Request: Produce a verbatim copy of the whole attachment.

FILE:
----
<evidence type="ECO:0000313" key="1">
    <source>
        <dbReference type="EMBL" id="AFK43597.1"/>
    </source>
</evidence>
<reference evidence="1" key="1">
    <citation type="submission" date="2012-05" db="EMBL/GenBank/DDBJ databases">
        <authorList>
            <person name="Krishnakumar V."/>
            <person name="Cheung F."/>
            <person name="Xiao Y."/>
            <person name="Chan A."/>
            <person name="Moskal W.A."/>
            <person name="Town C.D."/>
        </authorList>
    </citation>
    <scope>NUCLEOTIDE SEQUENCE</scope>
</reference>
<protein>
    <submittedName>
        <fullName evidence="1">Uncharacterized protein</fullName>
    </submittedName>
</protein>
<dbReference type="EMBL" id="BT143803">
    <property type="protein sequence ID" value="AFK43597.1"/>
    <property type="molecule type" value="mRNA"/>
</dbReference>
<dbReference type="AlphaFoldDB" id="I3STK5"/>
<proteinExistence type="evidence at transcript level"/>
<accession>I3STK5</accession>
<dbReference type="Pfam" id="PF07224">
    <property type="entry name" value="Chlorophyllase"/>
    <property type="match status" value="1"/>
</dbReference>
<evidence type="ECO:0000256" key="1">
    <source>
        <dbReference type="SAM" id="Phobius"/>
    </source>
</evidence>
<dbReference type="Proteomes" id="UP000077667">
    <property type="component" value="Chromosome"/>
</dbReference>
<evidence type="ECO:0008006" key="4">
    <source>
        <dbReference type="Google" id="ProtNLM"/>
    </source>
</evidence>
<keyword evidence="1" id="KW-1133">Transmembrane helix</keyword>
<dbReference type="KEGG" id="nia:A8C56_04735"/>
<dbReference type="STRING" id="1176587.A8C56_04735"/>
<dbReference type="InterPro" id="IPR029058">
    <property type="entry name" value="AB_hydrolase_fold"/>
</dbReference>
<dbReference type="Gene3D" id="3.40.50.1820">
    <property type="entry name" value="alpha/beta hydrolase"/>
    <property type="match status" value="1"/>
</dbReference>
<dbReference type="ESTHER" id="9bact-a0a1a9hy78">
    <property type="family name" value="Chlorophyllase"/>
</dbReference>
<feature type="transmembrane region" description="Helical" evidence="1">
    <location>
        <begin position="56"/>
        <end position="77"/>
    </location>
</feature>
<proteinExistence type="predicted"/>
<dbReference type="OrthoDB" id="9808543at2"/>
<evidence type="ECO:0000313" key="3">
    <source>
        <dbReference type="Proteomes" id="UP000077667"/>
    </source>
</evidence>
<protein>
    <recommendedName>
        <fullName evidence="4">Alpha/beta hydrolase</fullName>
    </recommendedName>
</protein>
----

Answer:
<evidence type="ECO:0000313" key="1">
    <source>
        <dbReference type="EMBL" id="AFK43597.1"/>
    </source>
</evidence>
<reference evidence="1" key="1">
    <citation type="submission" date="2012-05" db="EMBL/GenBank/DDBJ databases">
        <authorList>
            <person name="Krishnakumar V."/>
            <person name="Cheung F."/>
            <person name="Xiao Y."/>
            <person name="Chan A."/>
            <person name="Moskal W.A."/>
            <person name="Town C.D."/>
        </authorList>
    </citation>
    <scope>NUCLEOTIDE SEQUENCE</scope>
</reference>
<protein>
    <submittedName>
        <fullName evidence="1">Uncharacterized protein</fullName>
    </submittedName>
</protein>
<dbReference type="EMBL" id="BT143803">
    <property type="protein sequence ID" value="AFK43597.1"/>
    <property type="molecule type" value="mRNA"/>
</dbReference>
<dbReference type="AlphaFoldDB" id="I3STK5"/>
<proteinExistence type="evidence at transcript level"/>
<accession>I3STK5</accession>
<dbReference type="Pfam" id="PF07224">
    <property type="entry name" value="Chlorophyllase"/>
    <property type="match status" value="1"/>
</dbReference>
<evidence type="ECO:0000256" key="1">
    <source>
        <dbReference type="SAM" id="Phobius"/>
    </source>
</evidence>
<dbReference type="Proteomes" id="UP000077667">
    <property type="component" value="Chromosome"/>
</dbReference>
<evidence type="ECO:0008006" key="4">
    <source>
        <dbReference type="Google" id="ProtNLM"/>
    </source>
</evidence>
<keyword evidence="1" id="KW-1133">Transmembrane helix</keyword>
<dbReference type="KEGG" id="nia:A8C56_04735"/>
<dbReference type="STRING" id="1176587.A8C56_04735"/>
<dbReference type="InterPro" id="IPR029058">
    <property type="entry name" value="AB_hydrolase_fold"/>
</dbReference>
<dbReference type="Gene3D" id="3.40.50.1820">
    <property type="entry name" value="alpha/beta hydrolase"/>
    <property type="match status" value="1"/>
</dbReference>
<dbReference type="ESTHER" id="9bact-a0a1a9hy78">
    <property type="family name" value="Chlorophyllase"/>
</dbReference>
<feature type="transmembrane region" description="Helical" evidence="1">
    <location>
        <begin position="56"/>
        <end position="77"/>
    </location>
</feature>
<proteinExistence type="predicted"/>
<dbReference type="OrthoDB" id="9808543at2"/>
<evidence type="ECO:0000313" key="3">
    <source>
        <dbReference type="Proteomes" id="UP000077667"/>
    </source>
</evidence>
<protein>
    <recommendedName>
        <fullName evidence="4">Alpha/beta hydrolase</fullName>
    </recommendedName>
</protein>